It’s been all rainbows for Andy Murray lately.
A third major tournament title at Wimbledon in July.
The first British finalist at June’s French Open.
The first pair of siblings, with his brother Jamie, in the Open era (since 1968) to reach singles and doubles finals in the same major (at the Australian Open).
The first player, at the Rio Games last month, to win a second Olympic singles gold medal.
In February, Murray became a father. On his 29th birthday — May 15 — he defeated top-ranked Novak Djokovic at the Rome tournament. Abundant good news.
He arrived at this year’s U.S. Open as the No. 2 seed and with a significantly less troublesome half of the draw than No. 1 Djokovic. And on Thursday, Murray had his second Open straight-sets victory, 6-4, 6-1, 6-4, over Spain’s Marcel Granollers, 30, who is ranked 45th.
So 2016 has been good so far. Murray said it is “difficult to know what to put that down to. There are many things that have gone into becoming a parent and for me, anyway, it’s changed my perspective a bit on things. I feel a little bit calmer than maybe I did in the past about my tennis and how important tennis is in my life.
“It’s still extremely important, but it’s not the most important thing,” he said. “And I think having Ivan [Lendl, a former eight-time major-tournament champion] back on my team has been great and has helped me a lot.”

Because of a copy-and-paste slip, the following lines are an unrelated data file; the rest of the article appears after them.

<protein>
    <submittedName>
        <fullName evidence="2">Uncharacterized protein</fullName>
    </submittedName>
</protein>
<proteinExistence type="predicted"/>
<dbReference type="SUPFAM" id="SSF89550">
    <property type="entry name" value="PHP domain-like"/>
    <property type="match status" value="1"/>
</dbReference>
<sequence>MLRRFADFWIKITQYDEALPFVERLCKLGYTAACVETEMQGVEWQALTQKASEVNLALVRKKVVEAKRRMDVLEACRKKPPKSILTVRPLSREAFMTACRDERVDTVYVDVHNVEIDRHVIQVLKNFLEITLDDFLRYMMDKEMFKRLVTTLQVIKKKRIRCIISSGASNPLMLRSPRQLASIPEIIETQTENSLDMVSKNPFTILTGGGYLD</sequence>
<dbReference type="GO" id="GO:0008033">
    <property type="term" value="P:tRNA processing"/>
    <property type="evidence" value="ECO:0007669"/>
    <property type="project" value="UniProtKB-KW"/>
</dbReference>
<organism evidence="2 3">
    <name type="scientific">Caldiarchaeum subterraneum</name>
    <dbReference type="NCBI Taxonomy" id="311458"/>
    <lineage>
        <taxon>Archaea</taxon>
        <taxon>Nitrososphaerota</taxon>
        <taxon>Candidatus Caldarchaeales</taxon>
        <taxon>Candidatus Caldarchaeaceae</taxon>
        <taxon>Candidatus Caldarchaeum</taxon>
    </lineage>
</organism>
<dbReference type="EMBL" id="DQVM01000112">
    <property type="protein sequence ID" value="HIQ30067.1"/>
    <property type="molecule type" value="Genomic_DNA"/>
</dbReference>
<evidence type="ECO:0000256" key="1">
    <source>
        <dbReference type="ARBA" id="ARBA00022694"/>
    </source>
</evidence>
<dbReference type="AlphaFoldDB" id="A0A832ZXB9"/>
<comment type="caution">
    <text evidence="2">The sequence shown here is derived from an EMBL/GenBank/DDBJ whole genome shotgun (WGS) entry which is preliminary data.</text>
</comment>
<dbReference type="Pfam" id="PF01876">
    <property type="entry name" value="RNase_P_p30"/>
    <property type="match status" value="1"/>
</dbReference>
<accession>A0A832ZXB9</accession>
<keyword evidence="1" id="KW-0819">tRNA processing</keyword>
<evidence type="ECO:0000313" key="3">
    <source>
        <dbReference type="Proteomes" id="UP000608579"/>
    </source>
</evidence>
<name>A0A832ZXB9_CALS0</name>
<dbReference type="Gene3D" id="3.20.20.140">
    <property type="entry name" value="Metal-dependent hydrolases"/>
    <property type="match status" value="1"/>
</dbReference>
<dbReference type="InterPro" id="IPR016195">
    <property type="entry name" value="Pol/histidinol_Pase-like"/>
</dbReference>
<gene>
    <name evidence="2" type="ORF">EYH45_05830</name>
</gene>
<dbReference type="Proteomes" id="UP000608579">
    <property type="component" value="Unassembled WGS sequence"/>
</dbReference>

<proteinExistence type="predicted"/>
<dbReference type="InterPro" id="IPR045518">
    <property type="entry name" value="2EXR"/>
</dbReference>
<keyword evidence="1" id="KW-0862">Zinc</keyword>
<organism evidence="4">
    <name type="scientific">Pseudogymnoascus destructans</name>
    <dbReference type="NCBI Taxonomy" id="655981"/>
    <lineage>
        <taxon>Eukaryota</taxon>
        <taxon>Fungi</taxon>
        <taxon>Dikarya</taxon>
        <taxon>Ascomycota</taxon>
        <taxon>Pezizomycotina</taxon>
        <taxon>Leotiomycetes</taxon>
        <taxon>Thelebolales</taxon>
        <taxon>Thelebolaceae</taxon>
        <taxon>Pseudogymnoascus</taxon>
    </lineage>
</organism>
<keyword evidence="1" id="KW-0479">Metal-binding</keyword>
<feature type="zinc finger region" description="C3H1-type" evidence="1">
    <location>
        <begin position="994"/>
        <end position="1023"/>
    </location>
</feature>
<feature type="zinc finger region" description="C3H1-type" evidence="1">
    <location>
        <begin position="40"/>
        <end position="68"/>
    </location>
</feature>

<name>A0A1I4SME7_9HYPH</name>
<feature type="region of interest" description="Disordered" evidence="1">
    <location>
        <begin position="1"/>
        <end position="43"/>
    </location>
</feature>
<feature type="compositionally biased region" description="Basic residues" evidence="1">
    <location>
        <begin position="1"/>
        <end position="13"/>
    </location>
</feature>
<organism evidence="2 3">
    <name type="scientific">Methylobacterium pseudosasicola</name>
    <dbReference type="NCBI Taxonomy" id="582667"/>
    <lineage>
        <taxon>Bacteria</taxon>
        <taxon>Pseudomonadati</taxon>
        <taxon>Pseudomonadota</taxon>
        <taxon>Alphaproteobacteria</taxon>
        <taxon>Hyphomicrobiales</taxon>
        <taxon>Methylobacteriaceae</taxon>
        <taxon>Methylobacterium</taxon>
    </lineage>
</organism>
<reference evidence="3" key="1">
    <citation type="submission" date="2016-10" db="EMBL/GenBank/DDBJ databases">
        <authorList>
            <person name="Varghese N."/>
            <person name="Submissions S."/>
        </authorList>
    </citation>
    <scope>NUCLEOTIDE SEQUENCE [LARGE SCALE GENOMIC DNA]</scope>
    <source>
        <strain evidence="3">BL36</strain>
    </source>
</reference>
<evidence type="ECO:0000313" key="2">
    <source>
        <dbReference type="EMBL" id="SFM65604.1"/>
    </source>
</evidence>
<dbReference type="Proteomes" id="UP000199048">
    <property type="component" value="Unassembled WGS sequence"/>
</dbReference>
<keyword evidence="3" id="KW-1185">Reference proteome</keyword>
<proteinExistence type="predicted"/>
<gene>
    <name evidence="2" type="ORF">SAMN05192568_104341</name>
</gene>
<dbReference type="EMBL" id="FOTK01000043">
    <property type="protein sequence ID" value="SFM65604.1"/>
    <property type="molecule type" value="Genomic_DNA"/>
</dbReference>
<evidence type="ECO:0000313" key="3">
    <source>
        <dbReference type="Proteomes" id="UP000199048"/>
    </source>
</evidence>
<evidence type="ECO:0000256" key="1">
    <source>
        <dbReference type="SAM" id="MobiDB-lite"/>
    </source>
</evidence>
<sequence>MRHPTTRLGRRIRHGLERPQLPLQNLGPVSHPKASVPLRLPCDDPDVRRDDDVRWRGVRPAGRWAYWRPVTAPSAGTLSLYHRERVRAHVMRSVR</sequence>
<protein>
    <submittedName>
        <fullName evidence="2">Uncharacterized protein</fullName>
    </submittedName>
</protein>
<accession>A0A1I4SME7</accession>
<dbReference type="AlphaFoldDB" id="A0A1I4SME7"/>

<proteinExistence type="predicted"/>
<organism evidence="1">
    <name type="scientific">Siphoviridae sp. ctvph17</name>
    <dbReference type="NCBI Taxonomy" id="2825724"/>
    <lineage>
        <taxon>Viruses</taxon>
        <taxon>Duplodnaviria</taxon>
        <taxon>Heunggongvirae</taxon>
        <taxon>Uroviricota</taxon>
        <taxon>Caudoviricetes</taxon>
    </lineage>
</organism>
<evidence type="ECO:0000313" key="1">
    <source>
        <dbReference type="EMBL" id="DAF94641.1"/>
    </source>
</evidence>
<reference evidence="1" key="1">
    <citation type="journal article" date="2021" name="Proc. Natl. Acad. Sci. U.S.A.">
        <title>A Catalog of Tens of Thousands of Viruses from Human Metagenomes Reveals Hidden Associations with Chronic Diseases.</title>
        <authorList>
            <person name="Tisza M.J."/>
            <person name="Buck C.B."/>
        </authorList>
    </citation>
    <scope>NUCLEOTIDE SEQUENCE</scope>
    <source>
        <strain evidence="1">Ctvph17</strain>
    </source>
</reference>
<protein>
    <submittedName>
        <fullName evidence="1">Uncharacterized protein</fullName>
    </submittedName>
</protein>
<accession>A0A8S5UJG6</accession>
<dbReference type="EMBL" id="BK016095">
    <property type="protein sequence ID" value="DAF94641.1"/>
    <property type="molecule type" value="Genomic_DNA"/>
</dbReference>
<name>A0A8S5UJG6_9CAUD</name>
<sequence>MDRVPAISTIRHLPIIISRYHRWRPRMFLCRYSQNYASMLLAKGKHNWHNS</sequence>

Murray, like Lendl, lost his first four Grand Slam finals before winning his first — the 2012 Open — after he contracted Lendl’s guidance. The two split shortly after Murray won his first Wimbledon title in 2013, then reunited weeks before this year’s Wimbledon for Murray’s second title there.
“I think he’s very professional, very disciplined,” Murray said of Lendl. “Probably things that made him very successful as a player, so those are a few of the reasons, but many things go into making a good coach.
“Obviously, tactics are something that’s important, the way you set up the practices and the training, the level that you expect, and effort in training sessions.”
Murray routinely deflects questions about how different his personality is from Lendl’s. Murray is an outwardly emotional player of occasionally poor body language; Lendl was a stoic, remaining expressionless to the point of appearing robotic.
But the two clearly have worked well together, and on Thursday, Murray was happy with his ongoing progress. “I served at 40, 42 percent first serves or something,” he said, “and still won in straight sets. I must have been doing other things well, hitting the ball pretty well and returning pretty good. It was all right.”
Another pleasant development for Murray was being able to continue play under the new Arthur Ashe Stadium roof in the midst of a downpour. Not so lucky was Japan’s Kei Nishikori, the 2014 Open runner-up and No. 6 seed, whose 6-4, 4-6, 6-4, 6-3 victory over Karen Khachanov of Russia in Louis Armstrong Stadium was interrupted in the third set’s ninth game for two hours.